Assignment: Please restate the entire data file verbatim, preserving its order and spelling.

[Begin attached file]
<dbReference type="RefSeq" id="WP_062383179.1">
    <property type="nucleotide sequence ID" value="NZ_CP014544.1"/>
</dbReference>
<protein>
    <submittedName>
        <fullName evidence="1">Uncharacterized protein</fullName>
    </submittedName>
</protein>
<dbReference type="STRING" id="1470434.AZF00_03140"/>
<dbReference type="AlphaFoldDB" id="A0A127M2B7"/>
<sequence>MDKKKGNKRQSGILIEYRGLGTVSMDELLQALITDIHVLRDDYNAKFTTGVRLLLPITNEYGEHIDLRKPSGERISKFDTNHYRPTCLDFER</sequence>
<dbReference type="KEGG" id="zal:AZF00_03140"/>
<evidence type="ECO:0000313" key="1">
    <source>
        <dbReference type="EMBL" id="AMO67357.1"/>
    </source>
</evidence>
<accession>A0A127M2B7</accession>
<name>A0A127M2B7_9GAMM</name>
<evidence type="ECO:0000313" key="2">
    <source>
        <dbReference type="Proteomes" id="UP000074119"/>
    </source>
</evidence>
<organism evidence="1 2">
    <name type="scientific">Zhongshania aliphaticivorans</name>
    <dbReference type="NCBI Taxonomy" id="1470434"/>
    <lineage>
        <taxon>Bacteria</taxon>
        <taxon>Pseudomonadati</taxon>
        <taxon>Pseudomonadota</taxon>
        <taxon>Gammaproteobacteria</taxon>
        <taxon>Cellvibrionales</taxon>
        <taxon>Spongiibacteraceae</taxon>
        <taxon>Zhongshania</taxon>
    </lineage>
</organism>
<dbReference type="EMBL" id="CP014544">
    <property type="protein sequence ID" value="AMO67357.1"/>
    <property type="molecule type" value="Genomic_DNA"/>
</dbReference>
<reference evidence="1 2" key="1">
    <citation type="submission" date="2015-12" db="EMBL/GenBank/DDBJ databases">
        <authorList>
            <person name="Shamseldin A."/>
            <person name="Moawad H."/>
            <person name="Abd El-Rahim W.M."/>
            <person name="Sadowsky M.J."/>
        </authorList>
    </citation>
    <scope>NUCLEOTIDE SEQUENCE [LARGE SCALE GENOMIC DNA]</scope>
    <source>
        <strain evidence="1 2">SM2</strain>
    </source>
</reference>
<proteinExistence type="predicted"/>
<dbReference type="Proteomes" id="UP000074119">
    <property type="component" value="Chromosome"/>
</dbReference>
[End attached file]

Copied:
<dbReference type="RefSeq" id="WP_062383179.1">
    <property type="nucleotide sequence ID" value="NZ_CP014544.1"/>
</dbReference>
<protein>
    <submittedName>
        <fullName evidence="1">Uncharacterized protein</fullName>
    </submittedName>
</protein>
<dbReference type="STRING" id="1470434.AZF00_03140"/>
<dbReference type="AlphaFoldDB" id="A0A127M2B7"/>
<sequence>MDKKKGNKRQSGILIEYRGLGTVSMDELLQALITDIHVLRDDYNAKFTTGVRLLLPITNEYGEHIDLRKPSGERISKFDTNHYRPTCLDFER</sequence>
<dbReference type="KEGG" id="zal:AZF00_03140"/>
<evidence type="ECO:0000313" key="1">
    <source>
        <dbReference type="EMBL" id="AMO67357.1"/>
    </source>
</evidence>
<accession>A0A127M2B7</accession>
<name>A0A127M2B7_9GAMM</name>
<evidence type="ECO:0000313" key="2">
    <source>
        <dbReference type="Proteomes" id="UP000074119"/>
    </source>
</evidence>
<organism evidence="1 2">
    <name type="scientific">Zhongshania aliphaticivorans</name>
    <dbReference type="NCBI Taxonomy" id="1470434"/>
    <lineage>
        <taxon>Bacteria</taxon>
        <taxon>Pseudomonadati</taxon>
        <taxon>Pseudomonadota</taxon>
        <taxon>Gammaproteobacteria</taxon>
        <taxon>Cellvibrionales</taxon>
        <taxon>Spongiibacteraceae</taxon>
        <taxon>Zhongshania</taxon>
    </lineage>
</organism>
<dbReference type="EMBL" id="CP014544">
    <property type="protein sequence ID" value="AMO67357.1"/>
    <property type="molecule type" value="Genomic_DNA"/>
</dbReference>
<reference evidence="1 2" key="1">
    <citation type="submission" date="2015-12" db="EMBL/GenBank/DDBJ databases">
        <authorList>
            <person name="Shamseldin A."/>
            <person name="Moawad H."/>
            <person name="Abd El-Rahim W.M."/>
            <person name="Sadowsky M.J."/>
        </authorList>
    </citation>
    <scope>NUCLEOTIDE SEQUENCE [LARGE SCALE GENOMIC DNA]</scope>
    <source>
        <strain evidence="1 2">SM2</strain>
    </source>
</reference>
<proteinExistence type="predicted"/>
<dbReference type="Proteomes" id="UP000074119">
    <property type="component" value="Chromosome"/>
</dbReference>